If your family prefers white bread, white rice, and traditional pasta, you may be wondering how you can introduce more whole grains at mealtime. While it’s important to limit grains in general, it’s much better to eat whole grains than their heavily processed counterparts. Of course, if your family is used to more processed foods, they may resist trying whole grains at first. Here are a few ways to gently incorporate healthier grain alternatives.

Rice Medley

Long-grain brown rice is a very healthy whole grain choice, but it can take some getting used to. Instead of switching all at once from a short grain white rice to a long grain brown, try introducing it slowly. Make a mixture of white rice, long grain brown rice, quinoa, and shredded vegetables like carrots and zucchini. Simmer in chicken or vegetable broth to create a wholesome side dish. You can slowly increase the amount of whole grains each time until everyone gets used to the new texture and taste.

Super Oats

A bowl of steel-cut oats is one of my favorite breakfast choices. You’ll find that steel-cut oats are much different than the instant oatmeal packets you buy at the grocery store—and far better for you, too. Prepare them in a slow cooker or instant pot for a quick and wholesome breakfast. Let your kids add their own toppings, including yogurt, fresh or dried fruit, cinnamon, brown sugar, maple syrup, or nuts.

Sprinkle into Soup

Adding a handful of brown rice, quinoa, bulgar, or barley to your favorite homemade soup recipe is an easy way to add more whole grains to your meal. The chances are that when the grains are disguised in the soup, no one in your family will realize that they are whole grains. If you are in a rush, you can add cooked whole grains to your favorite canned soup.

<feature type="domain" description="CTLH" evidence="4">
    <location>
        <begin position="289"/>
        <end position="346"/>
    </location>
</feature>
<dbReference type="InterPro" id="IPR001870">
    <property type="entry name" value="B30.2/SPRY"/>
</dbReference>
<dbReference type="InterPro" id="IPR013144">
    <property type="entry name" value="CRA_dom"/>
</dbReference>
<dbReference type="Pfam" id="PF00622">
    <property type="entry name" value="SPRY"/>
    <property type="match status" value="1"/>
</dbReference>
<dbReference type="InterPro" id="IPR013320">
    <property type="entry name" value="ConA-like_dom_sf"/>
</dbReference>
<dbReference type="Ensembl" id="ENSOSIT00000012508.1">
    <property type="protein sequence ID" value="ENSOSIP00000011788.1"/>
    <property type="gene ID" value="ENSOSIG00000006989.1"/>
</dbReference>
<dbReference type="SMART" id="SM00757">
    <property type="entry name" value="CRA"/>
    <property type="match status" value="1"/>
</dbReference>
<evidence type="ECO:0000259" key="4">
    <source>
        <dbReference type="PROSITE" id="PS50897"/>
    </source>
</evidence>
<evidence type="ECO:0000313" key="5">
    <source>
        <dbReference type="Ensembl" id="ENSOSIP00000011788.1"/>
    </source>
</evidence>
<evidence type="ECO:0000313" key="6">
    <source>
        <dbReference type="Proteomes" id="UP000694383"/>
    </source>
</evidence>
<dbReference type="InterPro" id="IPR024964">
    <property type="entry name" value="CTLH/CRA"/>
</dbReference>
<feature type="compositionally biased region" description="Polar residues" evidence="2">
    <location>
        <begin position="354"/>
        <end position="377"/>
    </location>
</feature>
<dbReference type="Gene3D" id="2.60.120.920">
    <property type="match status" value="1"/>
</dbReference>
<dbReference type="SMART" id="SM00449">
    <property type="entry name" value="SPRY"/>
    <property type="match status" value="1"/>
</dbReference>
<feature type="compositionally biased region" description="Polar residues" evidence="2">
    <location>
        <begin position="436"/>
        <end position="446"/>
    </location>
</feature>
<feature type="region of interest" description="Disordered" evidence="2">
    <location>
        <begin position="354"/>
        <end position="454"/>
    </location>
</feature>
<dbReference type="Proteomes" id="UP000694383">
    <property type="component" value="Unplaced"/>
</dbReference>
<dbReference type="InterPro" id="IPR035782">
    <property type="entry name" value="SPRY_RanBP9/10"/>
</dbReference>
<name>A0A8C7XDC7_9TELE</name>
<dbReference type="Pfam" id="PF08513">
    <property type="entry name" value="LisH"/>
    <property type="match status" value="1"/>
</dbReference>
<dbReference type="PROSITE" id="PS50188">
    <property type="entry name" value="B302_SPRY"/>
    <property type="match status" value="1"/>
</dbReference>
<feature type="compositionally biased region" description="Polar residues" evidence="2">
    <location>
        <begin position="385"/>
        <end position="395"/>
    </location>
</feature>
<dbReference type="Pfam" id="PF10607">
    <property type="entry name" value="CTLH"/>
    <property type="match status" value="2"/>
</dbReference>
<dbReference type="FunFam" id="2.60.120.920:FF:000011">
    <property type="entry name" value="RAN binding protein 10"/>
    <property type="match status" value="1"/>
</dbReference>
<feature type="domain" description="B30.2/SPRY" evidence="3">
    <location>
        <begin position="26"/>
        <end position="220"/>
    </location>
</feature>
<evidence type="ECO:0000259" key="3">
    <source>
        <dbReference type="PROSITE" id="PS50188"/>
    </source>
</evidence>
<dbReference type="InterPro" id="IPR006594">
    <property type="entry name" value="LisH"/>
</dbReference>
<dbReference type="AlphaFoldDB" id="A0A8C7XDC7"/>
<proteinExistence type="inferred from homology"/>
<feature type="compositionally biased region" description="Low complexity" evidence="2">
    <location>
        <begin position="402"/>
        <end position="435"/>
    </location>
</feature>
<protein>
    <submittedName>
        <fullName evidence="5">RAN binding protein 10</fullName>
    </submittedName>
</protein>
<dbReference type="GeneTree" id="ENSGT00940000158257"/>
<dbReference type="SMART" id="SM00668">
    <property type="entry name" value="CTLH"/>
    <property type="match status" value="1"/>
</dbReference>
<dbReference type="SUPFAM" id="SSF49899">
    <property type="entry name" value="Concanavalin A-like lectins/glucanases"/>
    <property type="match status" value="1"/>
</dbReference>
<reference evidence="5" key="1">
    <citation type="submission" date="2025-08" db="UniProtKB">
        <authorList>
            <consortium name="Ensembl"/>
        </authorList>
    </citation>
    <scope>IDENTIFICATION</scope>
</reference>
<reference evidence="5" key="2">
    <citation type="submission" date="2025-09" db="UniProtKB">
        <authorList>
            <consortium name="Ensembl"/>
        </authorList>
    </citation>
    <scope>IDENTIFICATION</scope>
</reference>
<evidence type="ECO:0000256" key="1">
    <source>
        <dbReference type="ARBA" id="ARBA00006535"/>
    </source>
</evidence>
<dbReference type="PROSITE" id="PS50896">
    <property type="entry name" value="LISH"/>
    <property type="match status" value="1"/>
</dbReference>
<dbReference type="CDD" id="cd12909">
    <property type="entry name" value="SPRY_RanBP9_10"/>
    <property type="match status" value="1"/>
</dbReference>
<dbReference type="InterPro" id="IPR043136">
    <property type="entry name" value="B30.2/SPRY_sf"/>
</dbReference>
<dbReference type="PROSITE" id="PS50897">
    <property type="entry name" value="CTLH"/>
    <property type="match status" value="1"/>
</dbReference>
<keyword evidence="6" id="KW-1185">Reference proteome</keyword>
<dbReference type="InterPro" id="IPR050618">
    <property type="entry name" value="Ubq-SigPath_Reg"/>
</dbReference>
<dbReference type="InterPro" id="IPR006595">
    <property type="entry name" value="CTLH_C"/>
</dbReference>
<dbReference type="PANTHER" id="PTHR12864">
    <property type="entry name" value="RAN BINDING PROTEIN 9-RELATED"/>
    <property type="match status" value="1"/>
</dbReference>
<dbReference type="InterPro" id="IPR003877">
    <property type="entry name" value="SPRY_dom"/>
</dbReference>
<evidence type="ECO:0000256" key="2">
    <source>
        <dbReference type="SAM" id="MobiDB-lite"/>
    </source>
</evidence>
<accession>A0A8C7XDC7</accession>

New, Improved Cereal

If your children enjoy cold breakfast cereal but most of the brands they like are processed and full of sugar, try introducing some healthy alternatives. They may find they like whole grain cereals, and there are now many choices available, including granola, and cereal that contains whole grains like kamut, spelt, or kasha. Be sure to check labels on packaged granola, however, because many brands are packed with sugar; some even include chocolate pieces. Consider making your own granola (you can find many recipes online) and add your favorite dried fruits and nuts to your recipe.

No matter how you introduce whole grains to your family, it’s important that you do so slowly. Don’t eliminate all of their favorite foods overnight, or you’re bound to meet resistance. Instead, try a variety of healthy alternatives until you find a few that everyone likes.